We are seeking participation from five ACCOs. We want to ensure that the project reflects and celebrates the diversity of Communities across Victoria in terms of geographical location, Community size, organisational structure and/or client base.
We want to hear your Community’s views, concerns, and priorities regarding what actions are needed to improve food environments and food security, so that Mob can grow up healthy and deadly.
From the yarns, we’ll develop ‘key themes’ based on what was heard during the Community workshops. These will be built into a consensus statement which will outline priority food policy actions to improve food environments and nutrition outcomes for Aboriginal and Torres Strait Islander people in Victoria.
What does ACCO’s involvement look like?
VACCHO and Deakin University will provide as much or as little facilitation support as requested by each ACCO. We can:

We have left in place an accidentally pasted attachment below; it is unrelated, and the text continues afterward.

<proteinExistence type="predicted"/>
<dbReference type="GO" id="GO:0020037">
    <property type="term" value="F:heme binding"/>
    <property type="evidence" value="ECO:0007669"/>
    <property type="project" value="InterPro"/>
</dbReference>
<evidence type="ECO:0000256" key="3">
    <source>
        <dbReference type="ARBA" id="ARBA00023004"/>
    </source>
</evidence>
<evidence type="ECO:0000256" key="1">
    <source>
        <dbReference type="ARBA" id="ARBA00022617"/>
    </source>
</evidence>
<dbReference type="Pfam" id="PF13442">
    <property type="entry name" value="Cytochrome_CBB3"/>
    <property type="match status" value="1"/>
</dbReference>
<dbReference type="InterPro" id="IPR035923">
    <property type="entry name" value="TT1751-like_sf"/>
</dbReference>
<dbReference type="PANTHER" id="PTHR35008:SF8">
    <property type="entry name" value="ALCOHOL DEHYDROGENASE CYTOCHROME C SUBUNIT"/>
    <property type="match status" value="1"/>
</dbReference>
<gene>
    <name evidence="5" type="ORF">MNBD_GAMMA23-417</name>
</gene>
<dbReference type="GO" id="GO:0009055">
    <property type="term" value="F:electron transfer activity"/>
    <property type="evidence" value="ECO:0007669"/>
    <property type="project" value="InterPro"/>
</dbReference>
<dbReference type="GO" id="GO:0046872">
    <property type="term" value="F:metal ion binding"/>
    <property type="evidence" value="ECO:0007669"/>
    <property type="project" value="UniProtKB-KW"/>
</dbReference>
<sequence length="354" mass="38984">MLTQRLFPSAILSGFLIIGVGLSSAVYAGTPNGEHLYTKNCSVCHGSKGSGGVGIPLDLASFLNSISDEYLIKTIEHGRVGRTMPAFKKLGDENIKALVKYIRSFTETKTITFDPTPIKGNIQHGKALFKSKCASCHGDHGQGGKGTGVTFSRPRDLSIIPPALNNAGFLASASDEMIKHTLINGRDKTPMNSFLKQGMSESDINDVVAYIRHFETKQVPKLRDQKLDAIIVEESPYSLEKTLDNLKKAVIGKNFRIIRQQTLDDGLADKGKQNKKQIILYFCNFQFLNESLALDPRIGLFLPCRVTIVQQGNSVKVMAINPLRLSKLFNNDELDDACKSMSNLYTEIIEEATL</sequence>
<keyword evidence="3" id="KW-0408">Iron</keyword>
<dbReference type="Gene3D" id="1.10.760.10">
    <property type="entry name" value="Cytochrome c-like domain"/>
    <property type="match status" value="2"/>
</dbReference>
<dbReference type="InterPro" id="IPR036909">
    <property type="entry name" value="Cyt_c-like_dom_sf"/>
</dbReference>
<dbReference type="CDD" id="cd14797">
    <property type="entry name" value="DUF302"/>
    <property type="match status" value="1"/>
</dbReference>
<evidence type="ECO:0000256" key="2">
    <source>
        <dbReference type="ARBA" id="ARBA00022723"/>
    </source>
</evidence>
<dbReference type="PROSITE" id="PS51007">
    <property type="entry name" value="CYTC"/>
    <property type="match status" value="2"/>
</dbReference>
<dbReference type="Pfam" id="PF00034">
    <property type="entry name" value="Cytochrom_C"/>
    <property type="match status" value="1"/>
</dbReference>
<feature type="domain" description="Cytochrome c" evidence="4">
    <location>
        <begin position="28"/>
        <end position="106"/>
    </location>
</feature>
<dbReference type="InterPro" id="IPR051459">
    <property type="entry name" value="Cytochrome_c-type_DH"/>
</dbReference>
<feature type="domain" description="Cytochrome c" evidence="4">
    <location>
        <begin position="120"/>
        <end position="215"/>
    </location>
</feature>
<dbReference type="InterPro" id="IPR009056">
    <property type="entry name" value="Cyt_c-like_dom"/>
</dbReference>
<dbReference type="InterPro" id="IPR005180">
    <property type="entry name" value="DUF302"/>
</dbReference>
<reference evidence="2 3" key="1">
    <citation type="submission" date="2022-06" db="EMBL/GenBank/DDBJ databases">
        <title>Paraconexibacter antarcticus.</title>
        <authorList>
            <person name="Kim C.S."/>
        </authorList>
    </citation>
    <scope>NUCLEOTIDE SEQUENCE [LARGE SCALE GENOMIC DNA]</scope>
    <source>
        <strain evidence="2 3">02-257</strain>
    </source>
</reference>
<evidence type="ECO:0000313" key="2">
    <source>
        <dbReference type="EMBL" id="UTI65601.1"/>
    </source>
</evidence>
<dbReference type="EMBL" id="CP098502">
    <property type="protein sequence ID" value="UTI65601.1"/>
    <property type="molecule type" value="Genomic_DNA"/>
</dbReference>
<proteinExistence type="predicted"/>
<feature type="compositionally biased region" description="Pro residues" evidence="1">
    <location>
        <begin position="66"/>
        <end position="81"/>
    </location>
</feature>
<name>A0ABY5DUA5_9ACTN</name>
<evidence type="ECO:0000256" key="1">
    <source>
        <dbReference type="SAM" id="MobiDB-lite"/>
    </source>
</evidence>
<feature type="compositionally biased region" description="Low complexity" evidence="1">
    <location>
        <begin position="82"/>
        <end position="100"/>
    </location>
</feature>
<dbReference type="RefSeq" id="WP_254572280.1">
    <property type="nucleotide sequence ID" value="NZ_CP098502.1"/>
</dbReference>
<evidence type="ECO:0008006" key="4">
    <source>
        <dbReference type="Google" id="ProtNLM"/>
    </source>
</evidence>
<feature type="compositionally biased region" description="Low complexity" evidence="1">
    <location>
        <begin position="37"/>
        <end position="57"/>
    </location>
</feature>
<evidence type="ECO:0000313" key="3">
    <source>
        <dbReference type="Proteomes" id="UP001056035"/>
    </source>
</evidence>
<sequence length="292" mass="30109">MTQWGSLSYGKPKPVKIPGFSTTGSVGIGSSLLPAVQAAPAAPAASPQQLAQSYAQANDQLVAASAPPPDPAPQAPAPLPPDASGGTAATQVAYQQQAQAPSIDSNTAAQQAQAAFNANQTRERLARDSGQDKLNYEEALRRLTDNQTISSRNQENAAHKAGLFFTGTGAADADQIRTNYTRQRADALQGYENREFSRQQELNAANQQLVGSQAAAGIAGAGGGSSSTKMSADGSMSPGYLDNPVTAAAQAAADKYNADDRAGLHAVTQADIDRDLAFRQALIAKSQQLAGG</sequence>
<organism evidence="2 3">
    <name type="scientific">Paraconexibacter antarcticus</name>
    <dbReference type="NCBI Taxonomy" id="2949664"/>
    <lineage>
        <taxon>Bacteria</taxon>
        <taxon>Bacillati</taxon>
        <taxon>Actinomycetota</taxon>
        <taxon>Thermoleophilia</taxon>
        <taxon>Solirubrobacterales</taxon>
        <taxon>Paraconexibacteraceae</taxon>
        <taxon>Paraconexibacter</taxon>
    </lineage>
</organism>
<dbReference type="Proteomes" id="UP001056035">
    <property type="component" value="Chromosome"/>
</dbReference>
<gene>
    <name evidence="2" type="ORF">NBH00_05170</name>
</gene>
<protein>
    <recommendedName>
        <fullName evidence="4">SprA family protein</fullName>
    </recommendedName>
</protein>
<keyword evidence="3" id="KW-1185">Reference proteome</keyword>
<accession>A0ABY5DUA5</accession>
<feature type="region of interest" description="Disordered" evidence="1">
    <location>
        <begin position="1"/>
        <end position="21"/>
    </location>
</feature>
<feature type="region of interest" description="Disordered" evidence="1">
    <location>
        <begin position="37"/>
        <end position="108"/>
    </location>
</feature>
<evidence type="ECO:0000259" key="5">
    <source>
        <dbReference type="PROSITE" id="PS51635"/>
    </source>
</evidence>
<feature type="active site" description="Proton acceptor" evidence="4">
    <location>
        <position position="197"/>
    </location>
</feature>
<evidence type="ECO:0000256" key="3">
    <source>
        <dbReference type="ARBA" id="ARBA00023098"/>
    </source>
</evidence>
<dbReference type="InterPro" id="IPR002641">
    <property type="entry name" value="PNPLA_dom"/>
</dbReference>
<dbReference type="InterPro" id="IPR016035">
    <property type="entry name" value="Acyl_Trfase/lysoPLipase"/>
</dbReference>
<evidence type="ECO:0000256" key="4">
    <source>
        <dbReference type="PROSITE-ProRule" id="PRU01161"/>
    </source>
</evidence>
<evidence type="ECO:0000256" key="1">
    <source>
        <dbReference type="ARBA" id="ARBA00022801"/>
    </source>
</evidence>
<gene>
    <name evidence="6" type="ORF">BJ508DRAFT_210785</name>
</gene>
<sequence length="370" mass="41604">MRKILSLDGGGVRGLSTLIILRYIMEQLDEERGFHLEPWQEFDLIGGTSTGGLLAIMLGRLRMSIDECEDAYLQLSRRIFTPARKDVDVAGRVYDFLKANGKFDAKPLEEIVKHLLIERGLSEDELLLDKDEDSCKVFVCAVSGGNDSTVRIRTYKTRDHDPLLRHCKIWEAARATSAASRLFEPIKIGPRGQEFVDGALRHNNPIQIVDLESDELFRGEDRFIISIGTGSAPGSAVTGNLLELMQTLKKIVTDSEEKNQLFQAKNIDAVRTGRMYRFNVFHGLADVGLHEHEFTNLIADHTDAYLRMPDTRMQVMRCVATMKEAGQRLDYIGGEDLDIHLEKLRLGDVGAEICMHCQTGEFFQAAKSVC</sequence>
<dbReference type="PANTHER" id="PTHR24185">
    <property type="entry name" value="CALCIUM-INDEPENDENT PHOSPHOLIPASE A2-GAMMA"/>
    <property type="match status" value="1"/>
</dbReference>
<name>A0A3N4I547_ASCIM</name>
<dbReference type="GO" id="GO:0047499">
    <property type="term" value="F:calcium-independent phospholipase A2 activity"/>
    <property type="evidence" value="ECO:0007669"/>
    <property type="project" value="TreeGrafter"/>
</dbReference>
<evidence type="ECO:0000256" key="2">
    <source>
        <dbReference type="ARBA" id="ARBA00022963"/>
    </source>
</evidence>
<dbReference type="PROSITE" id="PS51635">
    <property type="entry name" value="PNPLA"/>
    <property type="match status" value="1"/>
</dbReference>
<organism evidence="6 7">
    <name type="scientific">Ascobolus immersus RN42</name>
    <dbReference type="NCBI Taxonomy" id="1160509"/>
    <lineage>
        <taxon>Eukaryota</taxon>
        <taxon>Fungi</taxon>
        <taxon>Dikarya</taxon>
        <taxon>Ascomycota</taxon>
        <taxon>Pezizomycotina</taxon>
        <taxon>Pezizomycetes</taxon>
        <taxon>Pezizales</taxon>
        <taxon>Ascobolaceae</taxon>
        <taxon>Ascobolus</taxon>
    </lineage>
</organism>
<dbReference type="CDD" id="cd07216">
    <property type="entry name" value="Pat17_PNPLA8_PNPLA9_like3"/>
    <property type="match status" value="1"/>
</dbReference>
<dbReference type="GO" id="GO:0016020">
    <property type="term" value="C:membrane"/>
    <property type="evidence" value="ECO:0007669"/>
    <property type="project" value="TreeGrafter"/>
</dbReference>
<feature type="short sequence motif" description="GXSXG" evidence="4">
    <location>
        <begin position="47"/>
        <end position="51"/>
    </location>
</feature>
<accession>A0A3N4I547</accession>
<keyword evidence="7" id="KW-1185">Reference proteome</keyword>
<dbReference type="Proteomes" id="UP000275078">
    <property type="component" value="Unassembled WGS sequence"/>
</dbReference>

- support Aboriginal and Torres Strait Islander people (one from each Community/ACCO) to undertake training so they can facilitate the workshops or be involved in the facilitation, or
- or one of our trained Aboriginal and/or Torres Strait Islander facilitators can facilitate the workshops for your Community.
We can also provide funding so that ACCOs can backfill capacity for the time that facilitators will spend away from their usual work roles during the project.
Who can participate in the community workshops?
The Community workshops will be tailored to suit each Community’s needs and preferences. The workshop will bring together 10 – 15 participants (to be determined with each ACCO). This may include leaders of key Aboriginal organisations in the region, Aboriginal health practitioners, Aboriginal education/early childhood practitioners, sport and recreation leaders, Elders, Traditional Owners and/or Community activists.